Presently she started up, exclaiming that they would be late for breakfast; and they hurried back to the tumble-down house with its pointless porch and unpruned hedge of plumbago and pink geraniums where the Wellands were installed for the winter. Mr. Welland's sensitive domesticity shrank from the discomforts of the slovenly southern hotel, and at immense expense, and in face of almost insuperable difficulties, Mrs. Welland was obliged, year after year, to improvise an establishment partly made up of discontented New York servants and partly drawn from the local African supply.

"The doctors want my husband to feel that he is in his own home; otherwise he would be so wretched that the climate would not do him any good," she explained, winter after winter, to the sympathising Philadelphians and Baltimoreans; and Mr. Welland, beaming across a breakfast table miraculously supplied with the most varied delicacies, was presently saying to Archer: "You see, my dear fellow, we camp—we literally camp. I tell my wife and May that I want to teach them how to rough it."

Mr. and Mrs. Welland had been as much surprised as their daughter by the young man's sudden arrival; but it had occurred to him to explain that he had felt himself on the verge of a nasty cold, and this seemed to Mr. Welland an all-sufficient reason for abandoning any duty.

"You can't be too careful, especially toward spring," he said, heaping his plate with straw-coloured griddle-cakes and drowning them in golden syrup. "If I'd only been as prudent at your age May would have been dancing at the Assemblies now, instead of spending her winters in a wilderness with an old invalid."

"Oh, but I love it here, Papa; you know I do. If only Newland could stay I should like it a thousand times better than New York."

"Newland must stay till he has quite thrown off his cold," said Mrs. Welland indulgently; and the young man laughed, and said he supposed there was such a thing as one's profession.

He managed, however, after an exchange of telegrams with the firm, to make his cold last a week; and it shed an ironic light on the situation to know that Mr. Letterblair's indulgence was partly due to the satisfactory way in which his brilliant young junior partner had settled the troublesome matter of the Olenski divorce. Mr. Letterblair had let Mrs. Welland know that Mr. Archer had "rendered an invaluable service" to the whole family, and that old Mrs. Manson Mingott had been particularly pleased; and one day when May had gone for a drive with her father in the only vehicle the place produced Mrs. Welland took occasion to touch on a topic which she always avoided in her daughter's presence.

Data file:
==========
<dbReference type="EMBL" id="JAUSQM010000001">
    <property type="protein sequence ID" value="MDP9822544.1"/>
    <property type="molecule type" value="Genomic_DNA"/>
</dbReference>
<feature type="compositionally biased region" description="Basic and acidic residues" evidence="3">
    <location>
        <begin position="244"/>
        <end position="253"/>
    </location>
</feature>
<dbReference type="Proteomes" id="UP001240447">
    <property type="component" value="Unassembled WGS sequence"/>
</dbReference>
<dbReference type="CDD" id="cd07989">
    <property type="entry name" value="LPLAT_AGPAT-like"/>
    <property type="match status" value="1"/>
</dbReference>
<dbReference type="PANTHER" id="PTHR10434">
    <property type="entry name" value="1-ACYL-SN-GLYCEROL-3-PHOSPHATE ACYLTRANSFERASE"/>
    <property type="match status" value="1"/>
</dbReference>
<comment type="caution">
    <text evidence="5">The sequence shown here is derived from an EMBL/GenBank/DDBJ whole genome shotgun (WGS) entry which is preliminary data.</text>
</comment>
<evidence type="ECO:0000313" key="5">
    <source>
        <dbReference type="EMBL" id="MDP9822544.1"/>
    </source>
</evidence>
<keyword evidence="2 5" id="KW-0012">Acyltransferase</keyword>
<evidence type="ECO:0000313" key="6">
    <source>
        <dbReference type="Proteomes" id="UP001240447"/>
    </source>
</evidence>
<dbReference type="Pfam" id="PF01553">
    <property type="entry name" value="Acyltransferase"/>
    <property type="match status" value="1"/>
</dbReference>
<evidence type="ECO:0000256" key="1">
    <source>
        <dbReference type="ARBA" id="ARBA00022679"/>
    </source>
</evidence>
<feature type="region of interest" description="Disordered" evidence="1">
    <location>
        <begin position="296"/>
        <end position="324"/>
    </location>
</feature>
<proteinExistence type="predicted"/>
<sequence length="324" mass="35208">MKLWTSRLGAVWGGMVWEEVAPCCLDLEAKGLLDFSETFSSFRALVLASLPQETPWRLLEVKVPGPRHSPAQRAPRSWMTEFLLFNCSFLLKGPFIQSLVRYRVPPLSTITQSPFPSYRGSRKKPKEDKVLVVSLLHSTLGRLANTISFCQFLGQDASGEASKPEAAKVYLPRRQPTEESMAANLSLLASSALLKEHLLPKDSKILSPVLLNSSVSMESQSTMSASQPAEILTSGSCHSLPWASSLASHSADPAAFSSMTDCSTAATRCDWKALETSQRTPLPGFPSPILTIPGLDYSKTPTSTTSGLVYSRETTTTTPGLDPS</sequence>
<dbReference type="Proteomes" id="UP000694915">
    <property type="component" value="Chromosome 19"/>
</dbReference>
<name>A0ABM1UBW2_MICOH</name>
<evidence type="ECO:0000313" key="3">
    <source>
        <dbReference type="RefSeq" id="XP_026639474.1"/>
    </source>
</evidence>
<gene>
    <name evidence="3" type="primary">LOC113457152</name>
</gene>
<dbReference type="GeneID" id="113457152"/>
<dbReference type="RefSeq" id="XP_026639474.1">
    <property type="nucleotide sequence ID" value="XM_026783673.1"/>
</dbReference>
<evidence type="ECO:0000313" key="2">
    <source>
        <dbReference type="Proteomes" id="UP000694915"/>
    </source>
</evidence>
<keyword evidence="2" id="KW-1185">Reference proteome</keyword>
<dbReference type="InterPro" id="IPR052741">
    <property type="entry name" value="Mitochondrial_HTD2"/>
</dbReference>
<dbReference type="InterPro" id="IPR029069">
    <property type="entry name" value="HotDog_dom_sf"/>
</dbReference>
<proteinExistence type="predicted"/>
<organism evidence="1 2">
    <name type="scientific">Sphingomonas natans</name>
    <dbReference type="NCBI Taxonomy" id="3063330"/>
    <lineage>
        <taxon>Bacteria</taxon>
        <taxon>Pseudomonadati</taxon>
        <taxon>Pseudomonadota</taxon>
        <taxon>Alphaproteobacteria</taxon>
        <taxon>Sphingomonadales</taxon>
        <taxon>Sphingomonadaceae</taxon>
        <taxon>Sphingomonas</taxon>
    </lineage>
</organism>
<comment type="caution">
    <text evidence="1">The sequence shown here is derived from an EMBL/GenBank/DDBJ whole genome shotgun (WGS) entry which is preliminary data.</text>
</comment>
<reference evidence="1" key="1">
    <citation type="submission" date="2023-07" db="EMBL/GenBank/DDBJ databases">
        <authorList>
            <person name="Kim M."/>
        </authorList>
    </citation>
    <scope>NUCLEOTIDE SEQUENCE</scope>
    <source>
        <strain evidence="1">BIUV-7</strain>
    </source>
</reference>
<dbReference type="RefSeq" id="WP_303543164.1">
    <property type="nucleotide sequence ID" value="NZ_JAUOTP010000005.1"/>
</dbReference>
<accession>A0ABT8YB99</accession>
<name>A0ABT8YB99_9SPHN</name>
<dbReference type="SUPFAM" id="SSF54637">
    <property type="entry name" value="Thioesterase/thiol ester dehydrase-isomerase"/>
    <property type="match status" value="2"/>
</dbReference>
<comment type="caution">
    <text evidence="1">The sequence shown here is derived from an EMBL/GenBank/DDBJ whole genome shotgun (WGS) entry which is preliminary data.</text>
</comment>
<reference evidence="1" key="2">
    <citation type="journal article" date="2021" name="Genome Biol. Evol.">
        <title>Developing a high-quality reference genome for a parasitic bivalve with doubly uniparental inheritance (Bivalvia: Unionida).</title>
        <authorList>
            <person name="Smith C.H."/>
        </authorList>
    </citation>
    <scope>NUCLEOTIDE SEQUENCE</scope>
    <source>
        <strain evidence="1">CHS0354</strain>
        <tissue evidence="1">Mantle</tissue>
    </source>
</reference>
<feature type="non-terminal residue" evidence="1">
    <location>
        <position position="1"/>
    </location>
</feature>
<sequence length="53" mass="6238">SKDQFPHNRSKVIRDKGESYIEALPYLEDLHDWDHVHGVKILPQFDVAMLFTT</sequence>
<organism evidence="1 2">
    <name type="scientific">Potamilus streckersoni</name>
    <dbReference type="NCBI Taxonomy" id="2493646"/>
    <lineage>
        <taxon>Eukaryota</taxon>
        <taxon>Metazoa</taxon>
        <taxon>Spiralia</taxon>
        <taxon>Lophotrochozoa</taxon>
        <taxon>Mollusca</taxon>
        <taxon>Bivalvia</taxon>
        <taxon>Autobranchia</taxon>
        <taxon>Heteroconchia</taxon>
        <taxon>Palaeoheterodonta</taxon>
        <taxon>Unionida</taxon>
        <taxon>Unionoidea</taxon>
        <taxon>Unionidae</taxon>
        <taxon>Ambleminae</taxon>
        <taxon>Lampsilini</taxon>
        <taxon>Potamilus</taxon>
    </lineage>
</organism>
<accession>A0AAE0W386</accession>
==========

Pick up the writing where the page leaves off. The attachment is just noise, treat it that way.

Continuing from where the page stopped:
"I'm afraid Ellen's ideas are not at all like ours. She was barely eighteen when Medora Manson took her back to Europe—you remember the excitement when she appeared in black at her coming-out ball? Another of Medora's fads—really this time it was almost prophetic! That must have been at least twelve years ago; and since then Ellen has never been to America. No wonder she is completely Europeanised."

"But European society is not given to divorce: Countess Olenska thought she would be conforming to American ideas in asking for her freedom." It was the first time that the young man had pronounced her name since he had left Skuytercliff, and he felt the colour rise to his cheek.

Mrs. Welland smiled compassionately. "That is just like the extraordinary things that foreigners invent about us. They think we dine at two o'clock and countenance divorce! That is why it seems to me so foolish to entertain them when they come to New York. They accept our hospitality, and then they go home and repeat the same stupid stories."

Archer made no comment on this, and Mrs. Welland continued: "But we do most thoroughly appreciate your persuading Ellen to give up the idea. Her grandmother and her uncle Lovell could do nothing with her; both of them have written that her changing her mind was entirely due to your influence—in fact she said so to her grandmother. She has an unbounded admiration for you. Poor Ellen—she was always a wayward child. I wonder what her fate will be?"

"What we've all contrived to make it," he felt like answering. "If you'd all of you rather she should be Beaufort's mistress than some decent fellow's wife you've certainly gone the right way about it."

He wondered what Mrs. Welland would have said if he had uttered the words instead of merely thinking them. He could picture the sudden decomposure of her firm placid features, to which a lifelong mastery over trifles had given an air of factitious authority. Traces still lingered on them of a fresh beauty like her daughter's; and he asked himself if May's face was doomed to thicken into the same middle-aged image of invincible innocence.

Ah, no, he did not want May to have that kind of innocence, the innocence that seals the mind against imagination and the heart against experience!